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It was an eye-opener to witness the high number of immigrant women and children on the border, Strassburger said – contrary to what he was referring to as the idea of ​​young men “seeking to steal American jobs” – and seeing how immigrants are doing. find each other by working and providing security at the Reynosa camp. Strassburger and Hotop also fell short of establishing faith at the border.

Panoramic view of the Rev. Louie Hotop holds a meeting at the refugee camp in Reynosa, Mexico. Photo courtesy
Panoramic view of the Rev. Louie Hotop holds a meeting at the refugee camp in Reynosa, Mexico. Photo courtesy

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These events led Strassburger and Hotop to launch a podcast to record the stories of strangers, activists and groups they encountered on both sides of the southern border. It is called the “Podcast Border Jesuit” and is far from complete with two parts: The first interview with Bishop Daniel Flores, who heads the Diocese of Brownsville; part two Nancy Dimas with Project Honor Legal Team, minister of Catholic Charities RGV. The purpose of the podcast is to explore the potential through the lens of Catholic sociology. The first case went live in November. 16.

“The important thing, for us, is not to illuminate us or what we are doing or the great things the Jesuits are doing, but to enlighten the people who are here … working on the border as far as Immigrants themselves deserve the news, ”said Hotop, 31, who made the radio while studying science at St. Mary’s University.

Pastor Brian A. Strassburger poses for a photo at a park in McAllen, Texas. Photo courtesy
Rev. Brian Strassburger poses for a photo at a charity in McAllen, Texas. Photo courtesy

Strassburger, 37, said he hoped, through this project, immigrants could be told “there are Americans who care about their rights.”

Strassburger, who worked as editor-in-chief of The Jesuit Post said: “I do not want them to feel lost or abandoned or neglected.”

In their first sermon, “Life and Dignity,” the priests recounted what had happened at Reynosa’s camp. Unbeknownst to them, they arrived at the camp, unloaded their car with cleaning supplies and other supplies, and made their way into the crowd. They think, “The best way is to get it.”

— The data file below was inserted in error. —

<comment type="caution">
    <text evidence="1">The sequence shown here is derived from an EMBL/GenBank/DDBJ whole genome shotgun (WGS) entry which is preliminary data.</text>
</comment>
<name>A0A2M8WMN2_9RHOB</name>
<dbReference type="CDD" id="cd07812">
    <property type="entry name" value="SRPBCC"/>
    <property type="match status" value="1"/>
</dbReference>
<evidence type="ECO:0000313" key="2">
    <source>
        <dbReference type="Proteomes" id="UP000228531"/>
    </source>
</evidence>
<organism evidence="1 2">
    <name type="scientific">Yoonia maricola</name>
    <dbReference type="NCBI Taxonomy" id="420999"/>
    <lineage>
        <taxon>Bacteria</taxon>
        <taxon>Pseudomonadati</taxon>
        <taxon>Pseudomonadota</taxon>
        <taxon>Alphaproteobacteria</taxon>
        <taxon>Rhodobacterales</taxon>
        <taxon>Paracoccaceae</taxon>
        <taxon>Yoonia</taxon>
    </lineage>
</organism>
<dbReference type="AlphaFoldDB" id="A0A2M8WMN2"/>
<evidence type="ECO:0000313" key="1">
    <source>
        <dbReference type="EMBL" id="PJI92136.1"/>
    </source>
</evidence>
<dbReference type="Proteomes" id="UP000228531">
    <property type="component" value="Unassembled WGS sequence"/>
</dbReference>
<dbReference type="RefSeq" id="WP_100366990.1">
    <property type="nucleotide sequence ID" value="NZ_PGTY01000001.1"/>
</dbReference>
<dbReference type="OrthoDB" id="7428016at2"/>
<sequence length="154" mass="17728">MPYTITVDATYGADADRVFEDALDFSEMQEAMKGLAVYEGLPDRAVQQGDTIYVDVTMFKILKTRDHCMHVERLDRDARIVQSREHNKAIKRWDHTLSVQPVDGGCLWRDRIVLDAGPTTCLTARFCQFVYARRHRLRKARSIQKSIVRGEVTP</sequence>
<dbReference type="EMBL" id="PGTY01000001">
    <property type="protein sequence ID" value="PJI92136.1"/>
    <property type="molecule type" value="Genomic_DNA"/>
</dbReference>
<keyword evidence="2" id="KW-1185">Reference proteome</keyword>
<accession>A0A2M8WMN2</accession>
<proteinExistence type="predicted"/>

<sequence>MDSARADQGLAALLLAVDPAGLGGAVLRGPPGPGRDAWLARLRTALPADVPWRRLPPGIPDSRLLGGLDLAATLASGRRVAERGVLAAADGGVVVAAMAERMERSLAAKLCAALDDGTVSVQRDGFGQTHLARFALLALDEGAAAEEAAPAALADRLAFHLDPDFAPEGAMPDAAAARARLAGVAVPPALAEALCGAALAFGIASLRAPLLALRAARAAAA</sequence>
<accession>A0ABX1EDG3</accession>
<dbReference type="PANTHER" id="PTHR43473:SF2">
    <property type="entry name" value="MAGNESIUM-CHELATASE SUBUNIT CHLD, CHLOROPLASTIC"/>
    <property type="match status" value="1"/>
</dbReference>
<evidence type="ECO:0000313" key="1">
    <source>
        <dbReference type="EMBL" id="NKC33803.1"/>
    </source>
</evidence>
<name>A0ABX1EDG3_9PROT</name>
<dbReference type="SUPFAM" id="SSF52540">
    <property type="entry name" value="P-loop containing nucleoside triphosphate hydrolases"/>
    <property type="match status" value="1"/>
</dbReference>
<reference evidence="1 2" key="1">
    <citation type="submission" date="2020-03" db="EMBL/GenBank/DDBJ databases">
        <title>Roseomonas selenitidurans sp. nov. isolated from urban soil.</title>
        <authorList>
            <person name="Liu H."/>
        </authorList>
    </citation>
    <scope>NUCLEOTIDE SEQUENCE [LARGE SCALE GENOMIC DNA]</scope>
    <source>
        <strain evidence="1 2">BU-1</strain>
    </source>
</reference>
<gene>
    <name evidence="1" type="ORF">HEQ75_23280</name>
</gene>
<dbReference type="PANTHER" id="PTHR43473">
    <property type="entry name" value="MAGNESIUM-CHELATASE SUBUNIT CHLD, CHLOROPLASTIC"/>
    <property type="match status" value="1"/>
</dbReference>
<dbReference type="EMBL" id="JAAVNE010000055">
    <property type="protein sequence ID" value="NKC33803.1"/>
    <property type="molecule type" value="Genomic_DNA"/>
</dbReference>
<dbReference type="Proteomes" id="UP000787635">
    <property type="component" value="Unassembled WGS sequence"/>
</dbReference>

Soon, Hotop and Strassburger, with the first aid of Doctor Without Borders volunteers, began to understand the camp’s plans. They learned that they were being monitored by immigrants, giving priority to immigrants. This is a source of encouragement to the priests.

“Those who live shoulder to shoulder in wrestling in the most difficult situations choose to stand up and help themselves,” Hotop said.

Meanwhile, Hotop and Strassburger spend half of their time visiting selected churches in and around Brownsville. They organize youth groups and celebrate Mass, weddings and baptisms. The other half have no intention of responding to the migration situation. Priests divide their time between a camp in McAllen – which is run by Catholic charities – and a refugee camp in Reynosa, on the border from McAllen, where it was decided that thousands would live.

Refugee camps have grown near the Mexican border due to policies that either force asylum seekers to stay in Mexico while waiting for a response from the US government or deny them access to shelter. associated with the disease.

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Rev. Louie Hotop provides resources at a refugee camp in Reynosa, Mexico. Photo courtesy
Rev. Louie Hotop provides resources at a refugee camp in Reynosa, Mexico. Photo courtesy

Strassburger and Hotop celebrated their morning Mass at a camp in Reynosa and presented gifts in what they called “four churches,” or four meals, for guests working in every corner of the field. They then crossed the border to visit immigrants passing by McAllen vacation center, celebrated Mass there and then returned to Brownsville.

Although this is what they are doing now, the priests realize that their ministry may be very different in the coming months.

“We were really sent here to look at the situation, to observe the situation and to respond. We are now empowered to adapt to the changing situation and change,” Hotop said.

Hotop knew that he had been given a special privilege by Strassburger, who said that it was “not something that most Catholic priests get, especially in the early years of the priesthood.” He noted that in some cases, young priests were sent to the congregations or to preach, but “it was very busy.”

The Power of the Podcast of the Jesuit Limits. Photo courtesy
“Jesuit Border Crossing” courtesy photo

“We were sent together to think of the best solution to address the issue,” Hotop said.

To Hotop, their founder, who sent them to follow isolated communities around the world, taught them how to comfort people in a volatile environment.

“We can not say, ‘Well, everything will be fine soon. The law will change here soon, because that is not true. We do not know that and it seems impossible. You have to be willing to sit down with people who are worried about uncertainty, ”Hotop said.